Shop the NEW Food City in Kimball!

Ask the Doctor: Ring in the New Year with No Pain after Meals

Dr. Richard Tanner

Q: I’m having abdominal pain after enjoying my favorite meals this holiday season (candy, candy canes, candy corn, and syrup). Should I see a doctor? Asking for a friend – signed, Buddy the Elf

A: If you’re feeling a little bloated after those extra helpings of dressing, dessert, or spaghetti with crushed Pop-Tarts, that’s perfectly normal. However, if you’re experiencing abdominal pain after meals, you should consider being evaluated for gallbladder disease.

The holidays are peak season for being diagnosed with disease of the gallbladder, a small, pear-shaped organ located just beneath the liver on the right side of the abdomen. The gallbladder stores bile, a digestive fluid made in the liver that helps break down the fats we eat into smaller substances that are absorbed in the digestive tract. After consuming a fatty meal, the gallbladder contracts and releases bile into the intestine to help with digestion. During this process, stones can form within the gallbladder.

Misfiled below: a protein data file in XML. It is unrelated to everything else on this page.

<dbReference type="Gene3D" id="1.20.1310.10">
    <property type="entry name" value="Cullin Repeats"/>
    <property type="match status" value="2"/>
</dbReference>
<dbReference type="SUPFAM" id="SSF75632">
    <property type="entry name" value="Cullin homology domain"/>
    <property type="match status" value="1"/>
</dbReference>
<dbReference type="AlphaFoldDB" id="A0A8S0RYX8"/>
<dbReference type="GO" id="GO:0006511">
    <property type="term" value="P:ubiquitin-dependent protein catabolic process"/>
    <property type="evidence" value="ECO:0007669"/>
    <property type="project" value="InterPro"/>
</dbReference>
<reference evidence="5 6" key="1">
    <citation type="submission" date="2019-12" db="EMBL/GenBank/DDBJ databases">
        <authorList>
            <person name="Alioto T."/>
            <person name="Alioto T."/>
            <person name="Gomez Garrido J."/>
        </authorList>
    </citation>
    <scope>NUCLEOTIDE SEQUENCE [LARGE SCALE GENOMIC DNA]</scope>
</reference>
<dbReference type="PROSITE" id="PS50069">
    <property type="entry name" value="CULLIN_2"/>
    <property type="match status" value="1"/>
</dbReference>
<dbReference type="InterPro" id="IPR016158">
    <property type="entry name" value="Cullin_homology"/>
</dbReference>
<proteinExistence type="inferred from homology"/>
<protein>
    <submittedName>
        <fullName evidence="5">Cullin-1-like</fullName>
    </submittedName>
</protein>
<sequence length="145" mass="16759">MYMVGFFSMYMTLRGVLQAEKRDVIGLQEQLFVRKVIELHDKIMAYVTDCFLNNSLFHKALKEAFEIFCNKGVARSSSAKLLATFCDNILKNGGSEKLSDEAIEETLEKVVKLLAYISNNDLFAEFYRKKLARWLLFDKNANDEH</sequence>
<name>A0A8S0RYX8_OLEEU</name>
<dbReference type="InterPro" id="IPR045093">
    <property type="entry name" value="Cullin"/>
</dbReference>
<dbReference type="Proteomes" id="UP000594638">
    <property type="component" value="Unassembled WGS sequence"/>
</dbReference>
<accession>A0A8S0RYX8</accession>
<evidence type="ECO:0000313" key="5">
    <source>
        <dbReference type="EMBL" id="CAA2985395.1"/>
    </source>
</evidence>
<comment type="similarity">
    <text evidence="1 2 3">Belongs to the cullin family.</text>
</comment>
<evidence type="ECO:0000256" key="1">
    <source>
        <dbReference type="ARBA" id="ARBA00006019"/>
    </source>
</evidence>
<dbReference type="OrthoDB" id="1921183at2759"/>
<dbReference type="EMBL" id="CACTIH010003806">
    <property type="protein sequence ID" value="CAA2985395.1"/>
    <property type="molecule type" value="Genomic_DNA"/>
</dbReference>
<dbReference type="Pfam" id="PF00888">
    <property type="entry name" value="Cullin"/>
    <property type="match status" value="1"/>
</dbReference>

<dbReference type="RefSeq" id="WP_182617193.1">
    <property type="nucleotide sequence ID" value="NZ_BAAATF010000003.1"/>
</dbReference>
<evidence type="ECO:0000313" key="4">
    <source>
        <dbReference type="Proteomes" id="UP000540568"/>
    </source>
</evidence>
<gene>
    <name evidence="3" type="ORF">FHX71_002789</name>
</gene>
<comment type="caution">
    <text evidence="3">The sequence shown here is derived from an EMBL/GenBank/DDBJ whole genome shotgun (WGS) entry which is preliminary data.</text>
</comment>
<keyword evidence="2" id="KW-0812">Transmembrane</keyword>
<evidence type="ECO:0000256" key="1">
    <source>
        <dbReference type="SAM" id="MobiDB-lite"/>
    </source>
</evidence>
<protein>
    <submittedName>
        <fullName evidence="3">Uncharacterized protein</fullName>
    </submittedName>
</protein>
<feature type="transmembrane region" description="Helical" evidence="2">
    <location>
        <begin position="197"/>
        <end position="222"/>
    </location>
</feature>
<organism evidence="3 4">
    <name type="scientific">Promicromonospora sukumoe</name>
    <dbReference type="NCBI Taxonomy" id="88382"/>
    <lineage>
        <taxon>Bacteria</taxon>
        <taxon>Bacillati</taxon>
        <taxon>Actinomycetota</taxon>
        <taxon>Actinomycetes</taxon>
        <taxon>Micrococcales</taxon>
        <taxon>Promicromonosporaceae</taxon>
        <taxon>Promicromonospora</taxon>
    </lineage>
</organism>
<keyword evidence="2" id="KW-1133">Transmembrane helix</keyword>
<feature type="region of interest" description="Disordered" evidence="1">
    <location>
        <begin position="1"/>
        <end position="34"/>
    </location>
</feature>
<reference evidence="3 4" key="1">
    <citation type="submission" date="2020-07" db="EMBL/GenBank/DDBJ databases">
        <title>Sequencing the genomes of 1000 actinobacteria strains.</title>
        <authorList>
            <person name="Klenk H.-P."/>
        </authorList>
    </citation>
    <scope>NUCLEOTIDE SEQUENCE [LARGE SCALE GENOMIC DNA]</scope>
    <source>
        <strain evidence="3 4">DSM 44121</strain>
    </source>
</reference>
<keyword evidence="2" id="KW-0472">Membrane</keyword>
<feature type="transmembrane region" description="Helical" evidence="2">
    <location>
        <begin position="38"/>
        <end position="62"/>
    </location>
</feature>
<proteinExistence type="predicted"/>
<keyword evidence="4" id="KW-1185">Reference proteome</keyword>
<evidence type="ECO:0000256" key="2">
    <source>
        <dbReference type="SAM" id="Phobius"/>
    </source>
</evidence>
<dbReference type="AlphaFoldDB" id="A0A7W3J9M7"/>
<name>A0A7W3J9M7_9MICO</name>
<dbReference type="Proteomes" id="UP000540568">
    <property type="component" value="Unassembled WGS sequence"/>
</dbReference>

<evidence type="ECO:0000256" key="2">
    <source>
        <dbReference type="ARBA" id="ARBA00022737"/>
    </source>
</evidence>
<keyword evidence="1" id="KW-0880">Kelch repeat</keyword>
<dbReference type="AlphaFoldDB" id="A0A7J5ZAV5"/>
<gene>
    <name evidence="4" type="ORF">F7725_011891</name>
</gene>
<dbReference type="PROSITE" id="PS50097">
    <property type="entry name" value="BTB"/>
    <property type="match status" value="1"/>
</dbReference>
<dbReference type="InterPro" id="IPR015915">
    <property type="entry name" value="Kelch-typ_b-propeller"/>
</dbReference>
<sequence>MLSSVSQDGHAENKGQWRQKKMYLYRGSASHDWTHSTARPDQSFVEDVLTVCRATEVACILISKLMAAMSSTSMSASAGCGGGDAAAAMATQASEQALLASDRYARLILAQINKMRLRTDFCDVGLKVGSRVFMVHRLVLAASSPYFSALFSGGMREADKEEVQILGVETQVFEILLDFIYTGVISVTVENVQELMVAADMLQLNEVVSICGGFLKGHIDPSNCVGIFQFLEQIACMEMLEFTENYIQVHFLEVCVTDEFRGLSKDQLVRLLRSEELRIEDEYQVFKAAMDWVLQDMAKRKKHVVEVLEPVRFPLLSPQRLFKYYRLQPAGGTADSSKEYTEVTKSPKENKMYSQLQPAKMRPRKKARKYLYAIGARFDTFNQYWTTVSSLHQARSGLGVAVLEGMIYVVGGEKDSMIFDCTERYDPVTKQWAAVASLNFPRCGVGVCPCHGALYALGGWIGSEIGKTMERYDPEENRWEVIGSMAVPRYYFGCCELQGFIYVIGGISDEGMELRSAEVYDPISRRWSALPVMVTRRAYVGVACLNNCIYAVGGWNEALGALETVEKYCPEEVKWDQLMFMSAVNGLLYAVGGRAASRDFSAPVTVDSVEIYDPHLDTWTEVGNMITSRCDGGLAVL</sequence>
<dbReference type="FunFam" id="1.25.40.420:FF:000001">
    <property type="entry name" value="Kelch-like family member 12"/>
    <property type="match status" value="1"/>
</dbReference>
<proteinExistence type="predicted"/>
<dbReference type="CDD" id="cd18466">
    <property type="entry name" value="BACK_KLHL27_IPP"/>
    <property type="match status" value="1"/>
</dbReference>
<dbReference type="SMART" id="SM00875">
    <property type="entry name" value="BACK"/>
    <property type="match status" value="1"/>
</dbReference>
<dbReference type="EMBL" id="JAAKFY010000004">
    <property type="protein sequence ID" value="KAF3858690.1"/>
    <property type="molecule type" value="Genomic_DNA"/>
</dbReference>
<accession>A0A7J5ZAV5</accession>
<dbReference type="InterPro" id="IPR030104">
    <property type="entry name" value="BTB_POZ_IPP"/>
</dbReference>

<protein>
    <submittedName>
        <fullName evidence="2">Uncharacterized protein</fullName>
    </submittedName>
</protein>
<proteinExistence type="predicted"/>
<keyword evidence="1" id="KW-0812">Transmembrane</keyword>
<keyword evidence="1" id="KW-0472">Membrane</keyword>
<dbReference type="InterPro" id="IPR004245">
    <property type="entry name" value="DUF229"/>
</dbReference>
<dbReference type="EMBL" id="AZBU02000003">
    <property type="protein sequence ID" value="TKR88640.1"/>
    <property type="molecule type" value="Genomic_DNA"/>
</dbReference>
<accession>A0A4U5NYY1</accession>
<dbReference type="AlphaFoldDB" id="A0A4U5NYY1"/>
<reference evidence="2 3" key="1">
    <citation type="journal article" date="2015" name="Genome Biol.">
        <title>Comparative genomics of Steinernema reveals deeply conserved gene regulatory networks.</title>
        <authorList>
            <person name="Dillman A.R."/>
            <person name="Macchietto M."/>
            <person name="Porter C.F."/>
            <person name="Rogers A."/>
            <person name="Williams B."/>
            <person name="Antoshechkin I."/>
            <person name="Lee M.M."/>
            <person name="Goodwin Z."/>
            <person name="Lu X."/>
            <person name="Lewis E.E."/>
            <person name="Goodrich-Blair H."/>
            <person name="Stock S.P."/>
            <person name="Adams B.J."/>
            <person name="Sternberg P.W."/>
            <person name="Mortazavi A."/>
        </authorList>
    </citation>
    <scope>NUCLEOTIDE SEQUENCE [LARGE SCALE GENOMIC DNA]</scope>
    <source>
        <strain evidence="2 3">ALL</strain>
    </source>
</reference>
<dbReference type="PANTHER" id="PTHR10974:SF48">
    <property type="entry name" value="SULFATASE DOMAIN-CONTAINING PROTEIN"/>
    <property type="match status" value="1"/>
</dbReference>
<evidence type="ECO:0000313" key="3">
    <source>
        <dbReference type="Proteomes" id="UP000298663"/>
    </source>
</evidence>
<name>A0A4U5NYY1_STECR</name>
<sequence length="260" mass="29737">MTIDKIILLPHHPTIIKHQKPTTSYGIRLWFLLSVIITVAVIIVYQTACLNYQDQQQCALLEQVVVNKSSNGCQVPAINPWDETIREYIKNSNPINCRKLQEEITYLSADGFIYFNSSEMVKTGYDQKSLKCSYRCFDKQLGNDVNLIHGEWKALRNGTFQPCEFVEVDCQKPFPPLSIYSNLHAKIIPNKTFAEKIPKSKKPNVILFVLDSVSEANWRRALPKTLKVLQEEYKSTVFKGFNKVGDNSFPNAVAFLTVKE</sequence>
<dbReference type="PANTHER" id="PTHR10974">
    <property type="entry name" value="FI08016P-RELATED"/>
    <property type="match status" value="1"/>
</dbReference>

If you’re experiencing pain related to gallstones, you’re not alone. There are up to 35 million Americans with gallstones, and the most common symptom is right upper abdominal pain that occurs after eating. You might also experience nausea and vomiting. The severity of the disease can range from very mild discomfort after meals, especially after a fatty or greasy meal, to debilitating pain with a life-threatening infection, and the pain typically progresses over time.

To diagnose your condition and determine your best course of treatment, your physician will obtain a detailed history of your symptoms and likely order blood work, an ultrasound of your abdomen, and potentially other tests. If you are diagnosed with gallbladder disease, you will be referred to a surgeon to be evaluated for an outpatient minimally invasive procedure to remove the gallbladder.

Dr. Richard M. Tanner is a general and breast surgeon with University Surgical Associates. He sees patients every Thursday at the USA Marion County office, conveniently located at 520 E. 12th Street in South Pittsburgh (inside the Erlanger Primary Care building).